- Review Price: £491.05
Experience, it’s a trait that is greatly under-appreciated in modern society. Today the obsession is with youth, vigour and vitality, the latest trends and high fashion. The HTC Touch Pro2 represents none of those things. What it does represent however is experience. It shows that you can take a traditional smartphone form factor, an unfashionable mobile operating system, much frowned upon resistive touchscreen technology combine all your know how with a little TLC and still come up with something hugely impressive. That’s the beauty of experience.
The signs show from the moment you take the Pro2 out the box. Unlike its predecessor, the logically if dubiously named Touch Pro, the new handset drops the gothic blacks in favour of an altogether brighter and more metallic image. The construction is first rate with no rattles or creaks and while looks rather like a bar of soap, it fits in the hand so well you’ll want to hold on tight.
The excellent first impression extends to the keyboard – arguably one of the biggest highlights of the device and the main differentiator from the candybar Touch Diamond series. Now there are many (including myself) who will tell you a touchscreen keyboard done well negates the need for a physical fall back. This can be a difficult argument to convince some and it won’t get any easier considering the brilliance of the keyboard attached to the Pro2. It both slides and tilts to allow for a better typing angle and adopts the isolated key design which has become so popular on laptops and netbooks.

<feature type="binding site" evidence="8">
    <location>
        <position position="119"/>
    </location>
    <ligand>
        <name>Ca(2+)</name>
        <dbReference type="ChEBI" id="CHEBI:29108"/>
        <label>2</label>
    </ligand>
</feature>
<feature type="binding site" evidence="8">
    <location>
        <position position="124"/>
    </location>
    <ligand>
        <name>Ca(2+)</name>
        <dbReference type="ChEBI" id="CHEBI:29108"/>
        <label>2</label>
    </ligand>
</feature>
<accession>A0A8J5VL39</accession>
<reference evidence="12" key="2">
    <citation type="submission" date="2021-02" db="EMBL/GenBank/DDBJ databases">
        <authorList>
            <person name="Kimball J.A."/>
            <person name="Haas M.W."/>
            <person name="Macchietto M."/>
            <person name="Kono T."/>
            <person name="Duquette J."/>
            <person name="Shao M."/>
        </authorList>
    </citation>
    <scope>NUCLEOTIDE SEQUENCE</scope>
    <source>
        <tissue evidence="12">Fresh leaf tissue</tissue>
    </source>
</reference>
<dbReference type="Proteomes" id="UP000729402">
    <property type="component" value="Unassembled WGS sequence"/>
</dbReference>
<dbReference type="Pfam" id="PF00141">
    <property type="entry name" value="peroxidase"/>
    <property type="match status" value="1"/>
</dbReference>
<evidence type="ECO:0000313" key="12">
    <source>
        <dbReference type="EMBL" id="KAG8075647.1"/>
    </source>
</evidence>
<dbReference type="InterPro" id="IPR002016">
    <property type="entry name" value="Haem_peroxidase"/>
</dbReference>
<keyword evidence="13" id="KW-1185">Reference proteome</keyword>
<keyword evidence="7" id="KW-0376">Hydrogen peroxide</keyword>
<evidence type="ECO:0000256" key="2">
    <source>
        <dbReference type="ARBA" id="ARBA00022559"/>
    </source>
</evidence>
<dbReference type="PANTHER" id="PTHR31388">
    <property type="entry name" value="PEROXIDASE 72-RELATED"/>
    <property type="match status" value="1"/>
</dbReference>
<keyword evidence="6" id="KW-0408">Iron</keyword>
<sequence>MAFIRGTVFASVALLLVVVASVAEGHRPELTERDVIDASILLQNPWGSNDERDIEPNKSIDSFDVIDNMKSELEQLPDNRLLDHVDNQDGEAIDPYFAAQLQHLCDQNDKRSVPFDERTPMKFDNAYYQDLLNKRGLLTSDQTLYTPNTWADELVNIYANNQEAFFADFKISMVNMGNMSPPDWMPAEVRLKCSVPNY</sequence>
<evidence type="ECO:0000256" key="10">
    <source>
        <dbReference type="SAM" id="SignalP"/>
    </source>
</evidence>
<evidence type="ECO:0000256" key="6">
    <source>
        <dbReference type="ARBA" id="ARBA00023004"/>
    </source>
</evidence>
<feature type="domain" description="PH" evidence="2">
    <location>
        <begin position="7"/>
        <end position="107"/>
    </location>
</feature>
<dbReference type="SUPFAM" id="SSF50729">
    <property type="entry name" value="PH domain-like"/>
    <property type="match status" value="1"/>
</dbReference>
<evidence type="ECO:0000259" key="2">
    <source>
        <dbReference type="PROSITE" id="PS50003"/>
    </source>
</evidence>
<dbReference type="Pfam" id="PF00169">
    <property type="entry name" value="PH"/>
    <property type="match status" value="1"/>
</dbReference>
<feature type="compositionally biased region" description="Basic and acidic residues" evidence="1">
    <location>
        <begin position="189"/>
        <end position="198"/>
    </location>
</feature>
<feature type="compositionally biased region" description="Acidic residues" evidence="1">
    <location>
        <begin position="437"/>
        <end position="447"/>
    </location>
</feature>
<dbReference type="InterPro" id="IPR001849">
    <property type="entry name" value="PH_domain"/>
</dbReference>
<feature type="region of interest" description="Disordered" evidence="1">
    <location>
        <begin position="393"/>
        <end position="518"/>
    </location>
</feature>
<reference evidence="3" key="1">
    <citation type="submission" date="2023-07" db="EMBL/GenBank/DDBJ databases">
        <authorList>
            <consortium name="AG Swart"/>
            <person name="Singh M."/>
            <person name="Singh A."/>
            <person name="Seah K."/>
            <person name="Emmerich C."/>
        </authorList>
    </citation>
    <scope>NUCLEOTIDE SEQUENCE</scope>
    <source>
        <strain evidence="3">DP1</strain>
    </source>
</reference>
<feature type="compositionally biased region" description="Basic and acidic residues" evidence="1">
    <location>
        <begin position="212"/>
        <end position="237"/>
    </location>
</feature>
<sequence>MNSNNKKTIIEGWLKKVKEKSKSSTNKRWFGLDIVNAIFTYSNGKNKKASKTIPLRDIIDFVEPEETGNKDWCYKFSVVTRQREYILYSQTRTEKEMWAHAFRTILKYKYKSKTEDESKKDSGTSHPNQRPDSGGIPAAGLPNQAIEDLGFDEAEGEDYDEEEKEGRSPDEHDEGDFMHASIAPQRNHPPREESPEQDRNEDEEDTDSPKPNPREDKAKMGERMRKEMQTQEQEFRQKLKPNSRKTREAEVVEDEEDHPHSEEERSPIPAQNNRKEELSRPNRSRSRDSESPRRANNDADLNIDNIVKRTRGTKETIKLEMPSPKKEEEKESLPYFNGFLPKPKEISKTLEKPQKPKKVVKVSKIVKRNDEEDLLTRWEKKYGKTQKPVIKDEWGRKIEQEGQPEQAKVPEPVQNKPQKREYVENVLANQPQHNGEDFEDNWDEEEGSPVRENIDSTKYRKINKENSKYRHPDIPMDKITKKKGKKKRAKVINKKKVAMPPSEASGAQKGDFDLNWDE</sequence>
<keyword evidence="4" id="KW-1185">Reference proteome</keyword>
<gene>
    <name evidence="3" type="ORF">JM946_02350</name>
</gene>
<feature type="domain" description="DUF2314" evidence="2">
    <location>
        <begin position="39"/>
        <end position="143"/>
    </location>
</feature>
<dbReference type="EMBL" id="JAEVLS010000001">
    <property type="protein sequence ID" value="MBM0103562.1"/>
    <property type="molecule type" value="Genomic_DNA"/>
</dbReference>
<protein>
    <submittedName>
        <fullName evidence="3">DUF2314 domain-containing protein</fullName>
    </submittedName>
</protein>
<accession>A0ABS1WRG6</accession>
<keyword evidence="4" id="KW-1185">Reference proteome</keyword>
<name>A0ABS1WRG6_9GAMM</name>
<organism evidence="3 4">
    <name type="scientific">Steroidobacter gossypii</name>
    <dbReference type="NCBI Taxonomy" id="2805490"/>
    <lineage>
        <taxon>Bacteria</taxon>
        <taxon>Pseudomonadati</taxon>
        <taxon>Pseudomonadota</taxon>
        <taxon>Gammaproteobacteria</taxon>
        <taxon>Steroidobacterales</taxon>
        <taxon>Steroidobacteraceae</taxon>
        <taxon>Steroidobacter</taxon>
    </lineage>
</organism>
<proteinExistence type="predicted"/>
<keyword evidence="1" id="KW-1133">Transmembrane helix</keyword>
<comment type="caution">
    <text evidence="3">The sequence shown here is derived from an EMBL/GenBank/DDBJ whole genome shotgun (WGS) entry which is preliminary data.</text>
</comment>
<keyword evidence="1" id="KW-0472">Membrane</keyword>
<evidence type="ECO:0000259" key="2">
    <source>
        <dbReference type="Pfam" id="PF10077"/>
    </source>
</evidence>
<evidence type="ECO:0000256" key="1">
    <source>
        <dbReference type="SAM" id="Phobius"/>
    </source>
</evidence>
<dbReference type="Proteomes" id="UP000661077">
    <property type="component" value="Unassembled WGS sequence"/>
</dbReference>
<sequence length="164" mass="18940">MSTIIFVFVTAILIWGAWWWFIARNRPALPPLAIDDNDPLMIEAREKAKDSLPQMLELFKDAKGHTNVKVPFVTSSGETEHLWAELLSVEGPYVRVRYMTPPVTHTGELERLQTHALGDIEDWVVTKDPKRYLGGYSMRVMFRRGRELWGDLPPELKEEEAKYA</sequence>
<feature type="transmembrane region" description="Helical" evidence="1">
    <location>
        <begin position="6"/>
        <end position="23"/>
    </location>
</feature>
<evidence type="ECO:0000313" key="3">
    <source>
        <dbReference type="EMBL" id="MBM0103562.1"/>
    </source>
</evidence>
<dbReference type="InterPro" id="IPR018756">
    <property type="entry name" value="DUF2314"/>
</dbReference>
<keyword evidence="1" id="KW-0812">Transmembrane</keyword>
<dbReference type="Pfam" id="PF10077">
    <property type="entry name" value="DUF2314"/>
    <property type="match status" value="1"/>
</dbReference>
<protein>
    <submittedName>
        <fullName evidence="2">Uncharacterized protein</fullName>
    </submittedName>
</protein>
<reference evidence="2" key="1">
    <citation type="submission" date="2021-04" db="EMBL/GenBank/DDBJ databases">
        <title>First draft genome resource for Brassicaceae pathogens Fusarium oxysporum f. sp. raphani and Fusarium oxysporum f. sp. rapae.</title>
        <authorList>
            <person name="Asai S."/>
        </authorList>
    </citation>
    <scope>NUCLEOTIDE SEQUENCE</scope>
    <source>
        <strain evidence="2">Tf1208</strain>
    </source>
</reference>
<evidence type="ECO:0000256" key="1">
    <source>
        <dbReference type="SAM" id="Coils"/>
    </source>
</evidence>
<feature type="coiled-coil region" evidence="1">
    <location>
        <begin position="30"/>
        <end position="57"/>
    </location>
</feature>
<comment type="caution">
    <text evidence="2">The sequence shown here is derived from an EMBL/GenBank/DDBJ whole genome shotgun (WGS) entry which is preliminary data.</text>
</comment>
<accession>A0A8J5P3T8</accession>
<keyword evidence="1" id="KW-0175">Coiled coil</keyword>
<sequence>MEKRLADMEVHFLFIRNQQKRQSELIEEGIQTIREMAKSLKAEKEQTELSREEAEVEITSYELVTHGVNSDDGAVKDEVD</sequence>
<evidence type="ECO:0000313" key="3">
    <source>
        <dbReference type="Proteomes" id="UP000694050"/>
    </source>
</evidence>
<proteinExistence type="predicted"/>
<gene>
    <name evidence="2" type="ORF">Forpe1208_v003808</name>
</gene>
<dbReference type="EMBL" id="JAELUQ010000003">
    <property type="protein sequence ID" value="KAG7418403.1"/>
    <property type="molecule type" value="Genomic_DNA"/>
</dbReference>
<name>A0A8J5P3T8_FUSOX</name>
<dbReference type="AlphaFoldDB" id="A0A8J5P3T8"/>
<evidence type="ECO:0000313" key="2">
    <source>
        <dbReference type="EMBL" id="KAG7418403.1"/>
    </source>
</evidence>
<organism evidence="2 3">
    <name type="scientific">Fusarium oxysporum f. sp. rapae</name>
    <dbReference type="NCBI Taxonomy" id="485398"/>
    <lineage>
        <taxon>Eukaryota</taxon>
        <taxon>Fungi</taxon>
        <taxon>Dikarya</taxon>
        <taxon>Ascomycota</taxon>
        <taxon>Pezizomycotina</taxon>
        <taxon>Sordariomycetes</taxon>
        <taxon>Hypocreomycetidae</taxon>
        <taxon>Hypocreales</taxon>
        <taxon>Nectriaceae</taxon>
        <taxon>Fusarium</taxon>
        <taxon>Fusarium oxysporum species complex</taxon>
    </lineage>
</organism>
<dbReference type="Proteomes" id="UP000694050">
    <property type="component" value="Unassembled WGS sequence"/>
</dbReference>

The result is as close to mobile typing perfection as I have encountered. The keys are large, tactile and give just the right amount of feedback. The layout is also spot on with Ctrl positioned outside the Function key and you’ll be typing at speed in no time at all. Perhaps the spacebar could be slightly wider but in short, I’ve had far worse typing experiences from netbooks. This is a joy.
Against this – and surprisingly for a follow-up – the Pro2 is actually bulkier (116 x 59.2 x 17.3mm) than the Pro (102 x 51 x 18.1mm) and significantly heavier as well (187g verses 165g) but its slightly slimmer depth means it just about remains pocket friendly. Besides, if there was ever a handset which justified its extra mass the Pro2 is it.
The primary reason is the addition of a stunning new 3.6in 480 x 800 pixel display. It’s bright, vibrant colours and razor sharp text are not done justice in the photos and it must be held in person to be fully appreciated. In fact the old Pro – which has a hugely impressive display in its own right (2.8in 480 x 640 pixels) – can only stand back and admire. Blackberrys, iPhones, Magics all take a back seat with only the Touch HD proving its equal and the OLED based Samsung i8910 its superior. Furthermore, while the aforementioned resistive screen technology raises its ugly head HTC has made it as responsive a resistive panel as I’ve seen to date even if capacitive technology still holds a distinct edge. No capacitive technology also means no multi-touch but the ingenious zoom strip just below the screen means enlarging images, maps and web pages is a snap – or should that be a slide?